I was fortunate enough to attend the European Business Aviation Convention & Exhibition (EBACE) again this year in Geneva. This is the premier business aviation event in Europe and is the second-largest gathering of industry professionals, following the National Business Aviation Association (NBAA) convention in America.
This year’s EBACE attracted close to 500 exhibitors and 53 aircraft on static display. While this was not as impressive as last year’s event, there were still some new and interesting additions not previously seen. The clear highlight, for me, was checking out the HondaJet.
This was the first public appearance of Honda’s new light business jet in Europe. The aircraft is most easily recognizable by its wing-mounted engines, something that is a major first. This unique design, increases the baggage volume and allows for a fully-enclosed lavatory to be fitted in the cabin. And who doesn’t appreciate that?
The HondaJet has a seating capacity for up to five passengers in a club-style layout. And of course, it has the certified lavatory “jump-seat.”
The cabin is surprisingly spacious for any jet in its class, and it is not hard to see the influences of the Japanese car manufacturer on its design — even the characteristic red and white livery is very Honda-like.
The flightdeck is equally impressive. Originally, Honda selected the popular Garmin G1000 avionics suite. But given the delays in production and certification of the aircraft, they were able to upgrade to the cutting-edge Garmin G3000 avionics suite instead.
At present, orders for the HondaJet exceed 100, with four already in service (all in the USA). Given its range of 1180nm (with four passengers), it is ideally suited for most continental European city pairs as well as a number of key city pairs in the US.
With its cruising speed of 420 knots, it also makes it a class leader in terms of speed, range, and efficiency.
As well as the static display, there was much to see in the exhibition halls. Every year, EBACE brings together the leading manufacturers of business jet interior design and there are always new and interesting concepts to experience.
Last year, the prominent display was the panoramic window designed by Fokker for the Boeing Business Jet (BBJ). This year, the most “out there” innovation would have to be the fire-less fireplace designed by Lufthansa Technik. This concept delivers a realistic fireplace experience on-board an aircraft, without all of the safety and regulatory issues which would arise with flying with open flame in the cabin (not something many want to experience).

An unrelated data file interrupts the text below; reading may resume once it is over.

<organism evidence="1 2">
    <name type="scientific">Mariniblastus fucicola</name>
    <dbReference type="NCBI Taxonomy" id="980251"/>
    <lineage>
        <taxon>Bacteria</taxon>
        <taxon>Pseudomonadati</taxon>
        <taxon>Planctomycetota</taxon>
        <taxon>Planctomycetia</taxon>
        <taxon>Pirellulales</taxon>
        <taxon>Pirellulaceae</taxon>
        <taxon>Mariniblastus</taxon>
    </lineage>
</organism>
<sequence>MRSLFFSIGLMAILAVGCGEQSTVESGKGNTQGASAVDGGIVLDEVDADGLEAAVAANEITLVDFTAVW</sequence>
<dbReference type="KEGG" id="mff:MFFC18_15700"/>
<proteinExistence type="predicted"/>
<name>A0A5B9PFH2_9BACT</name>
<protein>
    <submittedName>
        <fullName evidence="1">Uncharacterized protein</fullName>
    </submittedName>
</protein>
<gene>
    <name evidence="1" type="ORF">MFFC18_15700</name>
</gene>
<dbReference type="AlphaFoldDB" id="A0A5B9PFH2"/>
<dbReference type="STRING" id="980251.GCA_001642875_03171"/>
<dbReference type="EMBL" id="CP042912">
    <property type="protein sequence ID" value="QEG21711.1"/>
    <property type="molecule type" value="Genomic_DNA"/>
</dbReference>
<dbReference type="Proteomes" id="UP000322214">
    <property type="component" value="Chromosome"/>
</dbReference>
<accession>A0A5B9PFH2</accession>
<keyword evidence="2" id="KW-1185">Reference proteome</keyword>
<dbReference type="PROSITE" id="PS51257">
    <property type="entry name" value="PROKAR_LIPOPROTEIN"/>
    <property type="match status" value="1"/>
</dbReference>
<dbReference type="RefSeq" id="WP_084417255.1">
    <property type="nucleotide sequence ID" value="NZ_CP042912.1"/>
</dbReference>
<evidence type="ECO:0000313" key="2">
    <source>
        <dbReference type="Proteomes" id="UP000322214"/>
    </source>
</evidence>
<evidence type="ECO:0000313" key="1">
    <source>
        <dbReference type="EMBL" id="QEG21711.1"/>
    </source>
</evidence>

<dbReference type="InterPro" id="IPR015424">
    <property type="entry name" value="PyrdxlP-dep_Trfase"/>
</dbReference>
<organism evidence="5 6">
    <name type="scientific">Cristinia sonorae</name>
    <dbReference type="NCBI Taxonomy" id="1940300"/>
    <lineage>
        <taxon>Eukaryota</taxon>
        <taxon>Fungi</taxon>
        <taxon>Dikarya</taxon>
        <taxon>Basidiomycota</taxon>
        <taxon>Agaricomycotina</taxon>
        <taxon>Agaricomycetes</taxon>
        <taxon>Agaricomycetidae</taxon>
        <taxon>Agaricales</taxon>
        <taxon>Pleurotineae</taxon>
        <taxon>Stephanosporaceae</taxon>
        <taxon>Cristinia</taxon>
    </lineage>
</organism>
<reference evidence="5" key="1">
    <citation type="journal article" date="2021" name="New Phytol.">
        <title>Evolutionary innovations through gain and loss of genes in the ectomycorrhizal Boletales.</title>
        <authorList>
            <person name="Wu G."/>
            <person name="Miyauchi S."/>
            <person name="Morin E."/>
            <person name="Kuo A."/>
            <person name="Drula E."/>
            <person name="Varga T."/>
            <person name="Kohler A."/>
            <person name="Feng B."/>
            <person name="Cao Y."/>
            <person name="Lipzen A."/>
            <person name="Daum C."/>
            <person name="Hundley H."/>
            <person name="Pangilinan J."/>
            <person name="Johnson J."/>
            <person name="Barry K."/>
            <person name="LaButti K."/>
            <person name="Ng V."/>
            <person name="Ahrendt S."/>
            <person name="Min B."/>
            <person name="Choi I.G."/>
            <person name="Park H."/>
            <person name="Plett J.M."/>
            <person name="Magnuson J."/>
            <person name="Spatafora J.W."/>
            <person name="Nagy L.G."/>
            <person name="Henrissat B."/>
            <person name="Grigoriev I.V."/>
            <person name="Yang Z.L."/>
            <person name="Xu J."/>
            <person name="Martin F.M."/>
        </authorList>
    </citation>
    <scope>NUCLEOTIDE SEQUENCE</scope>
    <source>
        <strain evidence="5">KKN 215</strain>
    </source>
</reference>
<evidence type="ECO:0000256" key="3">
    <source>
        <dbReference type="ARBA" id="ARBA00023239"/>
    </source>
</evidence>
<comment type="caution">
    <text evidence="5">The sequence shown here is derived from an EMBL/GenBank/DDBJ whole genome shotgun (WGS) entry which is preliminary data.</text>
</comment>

Another exciting innovation, for business aircraft, was presented by Aerolux, who primarily designs aircraft galley equipment. As the catering requirements of business jet clients are often of the highest standards, they have developed a range of interesting fittings which are not always found on your regular commercial jets, but are slowly making an appearance in the premium cabins of Emirates and Etihad. These galley fittings include a bread toaster, a wine fridge, as well as a frying pan to make steaks and fried eggs.
During the show, Boeing announced a retrofit program with Aviation Partners for all customers with BBJs, whereby the winglets can now be upgraded to the split scimitar design, which is now becoming standard on most new Boeing 737 deliveries. The new winglet design promises a fuel efficiency savings of between 2-3%, which can really add up.
In terms of aircraft orders, the biggest order at EBACE was that of Qatar Executive, which confirmed up to 30 Gulfstream aircraft. The order is not only for the flagship G650ER, but also the new G500. Qatar Executive will begin to take delivery of the new planes at the end of this year and add them to their (already impressive) fleet of aircraft.
During the EBACE press conference, Qatar Airways Group chief executive Akbar al-Baker stated, “Qatar Executive continues to expand its operations, and the incoming addition of these new aircraft will enable us to widen the range of services available to our clients seeking bespoke and tailored travel services.”
EBACE showed that the business aviation sector is in a strong recovery mode from the effects of the recent global financial crisis. The number of business jet orders is very close to reaching pre-recession levels and the overall amount of business flights within Europe and around the world is on the rise.
Despite this year having the least impressive static display, compared to previous years, I still enjoyed it very much and am already looking forward to next year’s event.